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UConn CSE 2102 - Homework #8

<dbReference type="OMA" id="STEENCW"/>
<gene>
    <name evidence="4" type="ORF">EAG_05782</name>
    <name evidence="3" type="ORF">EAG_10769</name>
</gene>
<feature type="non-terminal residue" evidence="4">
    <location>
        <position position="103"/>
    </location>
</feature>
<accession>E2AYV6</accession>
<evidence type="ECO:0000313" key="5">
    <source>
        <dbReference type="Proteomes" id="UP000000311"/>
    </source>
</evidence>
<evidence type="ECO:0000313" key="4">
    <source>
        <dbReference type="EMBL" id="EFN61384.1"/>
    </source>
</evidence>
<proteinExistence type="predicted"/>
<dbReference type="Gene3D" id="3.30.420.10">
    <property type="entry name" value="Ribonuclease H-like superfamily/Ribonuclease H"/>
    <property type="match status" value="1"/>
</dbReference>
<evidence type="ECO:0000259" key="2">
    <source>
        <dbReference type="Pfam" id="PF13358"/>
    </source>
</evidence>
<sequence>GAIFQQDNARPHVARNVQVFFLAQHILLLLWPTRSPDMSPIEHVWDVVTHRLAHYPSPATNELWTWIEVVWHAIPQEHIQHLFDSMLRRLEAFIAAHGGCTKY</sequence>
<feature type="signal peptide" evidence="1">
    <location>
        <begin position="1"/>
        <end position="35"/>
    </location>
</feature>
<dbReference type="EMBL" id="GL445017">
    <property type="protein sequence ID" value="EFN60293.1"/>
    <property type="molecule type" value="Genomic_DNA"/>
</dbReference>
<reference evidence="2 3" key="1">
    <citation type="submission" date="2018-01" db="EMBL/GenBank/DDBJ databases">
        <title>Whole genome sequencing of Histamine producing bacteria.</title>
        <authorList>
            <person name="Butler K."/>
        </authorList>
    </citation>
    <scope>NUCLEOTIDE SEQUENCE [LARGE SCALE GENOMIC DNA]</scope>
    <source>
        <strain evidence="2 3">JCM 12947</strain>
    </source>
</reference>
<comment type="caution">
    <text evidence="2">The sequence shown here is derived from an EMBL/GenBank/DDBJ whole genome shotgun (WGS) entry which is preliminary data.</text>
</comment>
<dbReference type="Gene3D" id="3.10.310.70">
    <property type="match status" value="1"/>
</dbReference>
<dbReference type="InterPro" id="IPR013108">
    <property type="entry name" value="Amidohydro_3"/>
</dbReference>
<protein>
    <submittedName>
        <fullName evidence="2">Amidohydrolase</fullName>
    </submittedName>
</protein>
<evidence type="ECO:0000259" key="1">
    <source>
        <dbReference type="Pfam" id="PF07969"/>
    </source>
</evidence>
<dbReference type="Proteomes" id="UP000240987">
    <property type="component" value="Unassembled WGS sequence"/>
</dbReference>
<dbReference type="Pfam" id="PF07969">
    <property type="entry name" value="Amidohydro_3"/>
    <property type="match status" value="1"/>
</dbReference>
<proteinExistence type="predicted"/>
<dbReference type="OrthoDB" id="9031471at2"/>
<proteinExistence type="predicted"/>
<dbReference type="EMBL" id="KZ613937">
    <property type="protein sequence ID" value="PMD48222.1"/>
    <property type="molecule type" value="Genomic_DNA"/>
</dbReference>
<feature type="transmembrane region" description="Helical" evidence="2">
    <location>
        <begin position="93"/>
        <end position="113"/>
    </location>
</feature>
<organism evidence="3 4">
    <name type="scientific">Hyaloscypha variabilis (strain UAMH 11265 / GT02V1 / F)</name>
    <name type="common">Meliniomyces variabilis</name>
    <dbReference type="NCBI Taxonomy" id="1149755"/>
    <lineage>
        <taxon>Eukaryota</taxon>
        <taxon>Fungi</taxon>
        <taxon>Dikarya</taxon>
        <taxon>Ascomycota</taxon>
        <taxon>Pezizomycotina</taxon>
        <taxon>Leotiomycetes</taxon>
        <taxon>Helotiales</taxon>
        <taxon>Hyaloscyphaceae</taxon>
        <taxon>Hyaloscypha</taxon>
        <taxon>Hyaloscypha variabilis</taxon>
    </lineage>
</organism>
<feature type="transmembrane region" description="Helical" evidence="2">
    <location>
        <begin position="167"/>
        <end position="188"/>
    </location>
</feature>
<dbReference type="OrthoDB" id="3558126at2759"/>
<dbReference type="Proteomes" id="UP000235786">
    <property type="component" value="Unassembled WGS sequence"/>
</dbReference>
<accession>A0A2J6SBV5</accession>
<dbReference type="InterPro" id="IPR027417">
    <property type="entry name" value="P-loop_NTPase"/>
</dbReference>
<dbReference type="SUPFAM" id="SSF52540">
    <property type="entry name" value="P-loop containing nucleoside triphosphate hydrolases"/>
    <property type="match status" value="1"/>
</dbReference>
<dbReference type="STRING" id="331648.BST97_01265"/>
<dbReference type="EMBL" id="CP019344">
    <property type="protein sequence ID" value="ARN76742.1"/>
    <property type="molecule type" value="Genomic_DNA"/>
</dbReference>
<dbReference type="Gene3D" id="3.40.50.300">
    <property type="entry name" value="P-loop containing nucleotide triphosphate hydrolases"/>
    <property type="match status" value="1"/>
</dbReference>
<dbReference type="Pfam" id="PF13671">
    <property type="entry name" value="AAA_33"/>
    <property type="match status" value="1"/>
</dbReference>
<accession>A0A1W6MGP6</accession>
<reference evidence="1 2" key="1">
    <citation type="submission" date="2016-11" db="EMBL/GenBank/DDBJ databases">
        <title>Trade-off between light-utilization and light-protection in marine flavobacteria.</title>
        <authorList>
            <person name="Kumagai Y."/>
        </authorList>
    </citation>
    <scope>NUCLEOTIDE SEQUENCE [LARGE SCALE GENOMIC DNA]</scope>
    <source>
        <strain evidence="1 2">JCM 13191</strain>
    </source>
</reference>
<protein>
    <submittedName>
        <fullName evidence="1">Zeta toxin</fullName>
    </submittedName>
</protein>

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CSE 3100 Systems ProgrammingHomework #8 Due: 12/4/2018Complete your work in the hw8 folder. Remember to pull, add, commit, and push.Exercise 1. Life (100 points)Conway’s game of Life is a famous cellular automaton simulation devised by John Conway in 1970. It isa very simple zero-player game where the evolution of the game is strictly dictated by the initial boardconfiguration and an update rule. Despite its simplicity, the game can give rise to surprisingly complexpatterns over time. The game takes place on a board with m rows and n columns. The board is assumedto be toroidal with row m − 1 being followed by row 0 and column n − 1 being followed by column 0. Theneighbors of cell (i, j) are the 8 cells surrounding it, namely (i − 1, j − 1), (i − 1, j), (i − 1, j + 1), (i, j − 1),(i, j + 1), (i + 1, j − 1), (i + 1, j), and (i + 1, j + 1). Note that computing the coordinates of the neighborsshould be done using arithmetic modulo m and modulo n, respectively, to “wrap around” in the respectivedirections if needed.Each cell of the board holds a simple boolean value indicating whether the cell is alive or not. The gameevolves through generations. In generation k, every cell on the board goes through a survival process todetermine whether it will be alive in generation k + 1. The status of cell (i, j) in generation k + 1 is basedon the status of (i, j) and its neighbors in generation k, as follows:When (i, j) is alive in generation k. If the number of living neighbors in generation k is:0 or 1 then (i, j) dies in generation k + 1 as there are too few live neighbors,2 or 3 then (i, j) remains alive in generation k + 1,4 or more then (i, j) dies in generation k + 1 as there are too many live neighbors.When (i, j) is dead in generation k and the number of live neighbors is 3, a new cell is born at (i, j) ingeneration k + 1.To produce interesting behavior one can start with an initial board containing a specific pattern. Anumber of starting configurations are included in the git repository; for instance, the file start1.txt containsthe so-called “glider” pattern. You will also find in the git repository a sequential implementation thatsimulates the game of Life starting from an initial configuration given as its first command line argument(so you can simulate the game starting from the glider pattern by running “./life start1.txt”). Thesequential implementation animates on the terminal 1000 iterations (the default can be changed by specifyinga second command line argument) and saves the final board to a text file named final.txt.Your task is to implement in lifeMT.c a multi-threaded version of the simulator, as follows:• You should modify the Makefile so that it builds a multi-threaded executable named lifeMT• Your multi-threaded executable should take the same command line arguments as the sequential ver-sion, and should save the final board in a text file named finalMT.txt• Your executable must use at least two worker threads to update the board• You must use appropriate synchronization mechanisms to produce a correct final boardFeel free to experiment with the division of work between threads. The board can be divided by rows,by columns, or in even smaller rectangular regions. To prevent unnecessary work, you can maintaining a“dirty” bit for each region indicating whether or not any modification has taken place within the region orits adjacent cells in previous iteration – if a region is “clean” then none of its cells need to be modified incurrent iteration either. Threads can update pre-defined sets of regions, or you can use a queue of “dirty”regions from which worker threads dynamically pick their update tasks. Most creative solutions will receiveextra

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